African-American Worship

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Noteworthy
A Morning Prayer of Thanksgiving

Loving God,
Creator of all that has been, all that is, and all that is to come;
You made us human and gave us hearts to love you and follow you.   

 

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Benediction for Black History Month

This benediction makes use of the dream imagery that was so much a part of Dr. Martin Luther King, Jr.'s "I Have a Dream" speech.  

 

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Let Us Speak of Mercy and Justice

We are indebted to the Rev. Brett Strobel for writing these calls to worship and for compiling relevant resources for Dr. Martin Luther King, Jr. Day.  

 

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Celebrating the Life of Dr. Martin Luther King, Jr.

This worship service was celebrated on January 17, 2007, at the Wightman Chapel of the Scarritt-Bennett Center in Nashville, Tennessee. The Center for Worship Resourcing posts it here so that churches and communities who may want to adapt it for use in their settings will have the benefit of this powerful recollection of the voice of Dr. King.  

 

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21st Century Africana Liturgy Resources for the Fourth Sunday After the Epiphany, Year C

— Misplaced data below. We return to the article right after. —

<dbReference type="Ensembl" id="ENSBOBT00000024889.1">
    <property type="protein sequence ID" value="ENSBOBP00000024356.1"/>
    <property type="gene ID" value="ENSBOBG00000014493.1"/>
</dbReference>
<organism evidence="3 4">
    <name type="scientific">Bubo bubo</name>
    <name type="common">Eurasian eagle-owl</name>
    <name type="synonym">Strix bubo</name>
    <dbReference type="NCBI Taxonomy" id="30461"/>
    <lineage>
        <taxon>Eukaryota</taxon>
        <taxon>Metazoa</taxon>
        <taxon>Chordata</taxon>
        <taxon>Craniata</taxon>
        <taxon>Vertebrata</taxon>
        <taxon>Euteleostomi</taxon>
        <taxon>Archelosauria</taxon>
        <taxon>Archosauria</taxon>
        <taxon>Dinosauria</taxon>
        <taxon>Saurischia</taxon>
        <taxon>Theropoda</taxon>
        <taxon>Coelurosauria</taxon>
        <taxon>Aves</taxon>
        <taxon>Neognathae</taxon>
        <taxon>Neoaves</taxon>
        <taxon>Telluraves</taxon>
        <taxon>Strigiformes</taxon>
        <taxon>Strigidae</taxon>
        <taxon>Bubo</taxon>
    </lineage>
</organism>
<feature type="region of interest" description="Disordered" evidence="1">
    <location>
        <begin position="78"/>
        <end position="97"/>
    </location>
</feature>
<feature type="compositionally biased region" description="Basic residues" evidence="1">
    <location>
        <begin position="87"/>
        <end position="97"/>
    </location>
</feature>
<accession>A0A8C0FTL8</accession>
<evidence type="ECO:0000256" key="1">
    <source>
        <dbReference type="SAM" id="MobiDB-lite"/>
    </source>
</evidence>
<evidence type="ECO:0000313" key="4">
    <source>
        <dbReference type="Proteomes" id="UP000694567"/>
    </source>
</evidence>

Before the light of dawn broke through my darkest night,
You knew me.
Before I wandered off to do my thing,
You knew me.
Before I tripped and fell from grace,
You knew me.

 

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“We Shall Overcome”

"We Shall Overcome" (The United Methodist Hymnal, 533) is the anthem of the Civil Rights Movement in the USA; but in a larger, global context, it is a freedom, liberation, and political protest song that has carried the hopes of many different people and many different causes. It is listed as an African American Spiritual in our hymnal, which is inaccurate; and there is no copyright citation other than the arrangement, which is also inaccurate. The spirituals were born out of the experience of slavery, many of them originating in the seventeenth and eighteenth centuries. "We Shall Overcome" is of much later origin. Here is its story. 

 

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